Once it becomes clear that this is a movie of unrelated episodes, we can relax and enjoy the pointless tale unfolding on screen.


A Illusion review by Joan Ellis.

Before you throw up your hands in dismay at this zany movie, think of it first in simple terms. "Steal Big, Steal Little" is one giant shaggy-dog story, and shaggy-dog stories don't have to make sense as long as they make you giggle and shake your head along the way. You'll probably do a little of both with this one. Like all such tales, it is neither good nor bad. It just wanders aimlessly.

Two identical twin boys are separated during the divorce of their adoptive parents. One goes with the nasty father and becomes nasty Robby; one stays with the kind mother and becomes kind Ruben. Their adult selves are played with considerable charm by Andy Garcia. So much for the fairy tale, which evaporates when whimsy and fancy are drowned in a contemporary battle between land lover (Ruben) and developer (Robby). But I'm ahead of myself.

Mother Mona (Holland Taylor) leaves her entire 40,000-acre ranch in glorious Santa Barbara to Ruben, who makes the place a monument to his mother by running it as one big happy family of the Americans, Mexicans, and artists she had loved.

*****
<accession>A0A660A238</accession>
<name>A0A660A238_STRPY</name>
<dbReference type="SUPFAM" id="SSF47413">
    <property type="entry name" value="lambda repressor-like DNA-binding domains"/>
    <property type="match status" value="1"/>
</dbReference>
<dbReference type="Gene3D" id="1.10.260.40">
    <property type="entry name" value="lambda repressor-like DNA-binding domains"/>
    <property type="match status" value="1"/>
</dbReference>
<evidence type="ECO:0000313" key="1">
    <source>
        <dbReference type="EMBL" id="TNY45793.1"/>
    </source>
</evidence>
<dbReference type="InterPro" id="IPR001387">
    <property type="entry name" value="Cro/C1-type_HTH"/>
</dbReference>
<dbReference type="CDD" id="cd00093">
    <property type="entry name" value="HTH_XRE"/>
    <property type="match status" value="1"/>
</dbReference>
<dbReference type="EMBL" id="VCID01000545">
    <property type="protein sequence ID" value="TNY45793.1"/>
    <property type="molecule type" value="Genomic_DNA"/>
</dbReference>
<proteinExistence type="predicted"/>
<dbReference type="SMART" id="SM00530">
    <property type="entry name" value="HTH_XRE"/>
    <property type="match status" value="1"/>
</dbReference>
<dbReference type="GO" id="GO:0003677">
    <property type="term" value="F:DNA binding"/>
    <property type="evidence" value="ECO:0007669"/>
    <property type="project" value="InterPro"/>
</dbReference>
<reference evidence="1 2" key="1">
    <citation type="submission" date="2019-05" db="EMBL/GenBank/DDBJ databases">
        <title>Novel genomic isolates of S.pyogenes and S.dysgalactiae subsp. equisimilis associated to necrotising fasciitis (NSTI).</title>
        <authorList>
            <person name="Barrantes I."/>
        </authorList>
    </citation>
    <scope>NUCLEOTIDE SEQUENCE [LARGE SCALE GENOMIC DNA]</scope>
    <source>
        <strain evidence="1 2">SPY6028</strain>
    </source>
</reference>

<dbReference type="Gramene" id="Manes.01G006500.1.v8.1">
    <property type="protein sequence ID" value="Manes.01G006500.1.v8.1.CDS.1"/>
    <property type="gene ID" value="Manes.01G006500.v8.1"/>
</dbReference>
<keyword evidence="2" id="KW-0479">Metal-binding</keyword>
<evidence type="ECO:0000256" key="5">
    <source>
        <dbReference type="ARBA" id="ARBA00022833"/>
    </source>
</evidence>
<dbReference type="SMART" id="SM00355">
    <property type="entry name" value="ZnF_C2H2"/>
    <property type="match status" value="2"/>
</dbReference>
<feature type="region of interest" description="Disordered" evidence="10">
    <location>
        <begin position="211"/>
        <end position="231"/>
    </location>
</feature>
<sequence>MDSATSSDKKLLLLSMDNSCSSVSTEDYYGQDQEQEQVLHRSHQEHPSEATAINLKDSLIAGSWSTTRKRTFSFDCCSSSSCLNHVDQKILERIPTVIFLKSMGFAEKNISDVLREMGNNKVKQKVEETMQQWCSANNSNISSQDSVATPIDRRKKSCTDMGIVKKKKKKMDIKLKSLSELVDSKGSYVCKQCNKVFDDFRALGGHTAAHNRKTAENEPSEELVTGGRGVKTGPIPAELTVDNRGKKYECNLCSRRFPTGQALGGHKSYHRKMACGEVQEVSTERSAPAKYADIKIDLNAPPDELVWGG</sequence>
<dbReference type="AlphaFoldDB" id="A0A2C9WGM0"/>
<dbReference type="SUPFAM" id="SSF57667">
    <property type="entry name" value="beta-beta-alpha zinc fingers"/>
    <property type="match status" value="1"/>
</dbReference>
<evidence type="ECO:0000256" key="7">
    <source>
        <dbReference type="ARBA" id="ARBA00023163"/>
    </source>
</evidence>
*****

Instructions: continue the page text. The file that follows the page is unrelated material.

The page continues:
Somewhere, usually offstage, Robby and the local power people are plotting foreclosure, eviction, and development. Funded by an evil billionaire (Kevin McCarthy), they want to turn Mom's ranch into money malls. The inevitable showdown between good guys and bad involves the collision of the symbolic bulldozer and an inspired trap of Ruben's design.

Once it becomes clear that this is a movie of unrelated episodes, we can relax and enjoy the pointless tale unfolding on screen. What unfolds, in fact, is a hodgepodge on such a grand scale that laughter ripples involuntarily through the audience. Take your pick of sights to enjoy: polo ponies, illegal aliens, a villainous IRS agent, a grazing goat, crooked lawyers, fancy yachts, a horse-borne messenger, a bad sheriff, a vintage train, devout monks, limos, cows, jeeps, guns, and two Chicago gangsters with hearts of gold.

If a little more fairy dust had been sprinkled on all of the above, a fable or a fairy tale might have bubbled to the surface. As it is, it's a meandering parade of people and props that generate laughs from the sheer silliness of it all.

If Andy Garcia is fine as the twins, it is Alan Arkin's reinforcing performance as Lou that tickles the funny bone. Coming on at first as a cynical opportunist, Lou is quickly seduced by the warmth of the extended ranch family. As an actor, Arkin is clever enough to see the fun in staking out the territory of becoming a true friend to the just.

It may be a jumble, but isn't there at least one real smile to be had from the certainty that justice must prevail in the story of a war between two brothers who face each other down surrounded by a posse of horses and a hot air balloon?

Film Critic : JOAN ELLIS
Word Count : 498
Studio : Savoy Pictures
Rating : PG-13
Running Time: 2h15m

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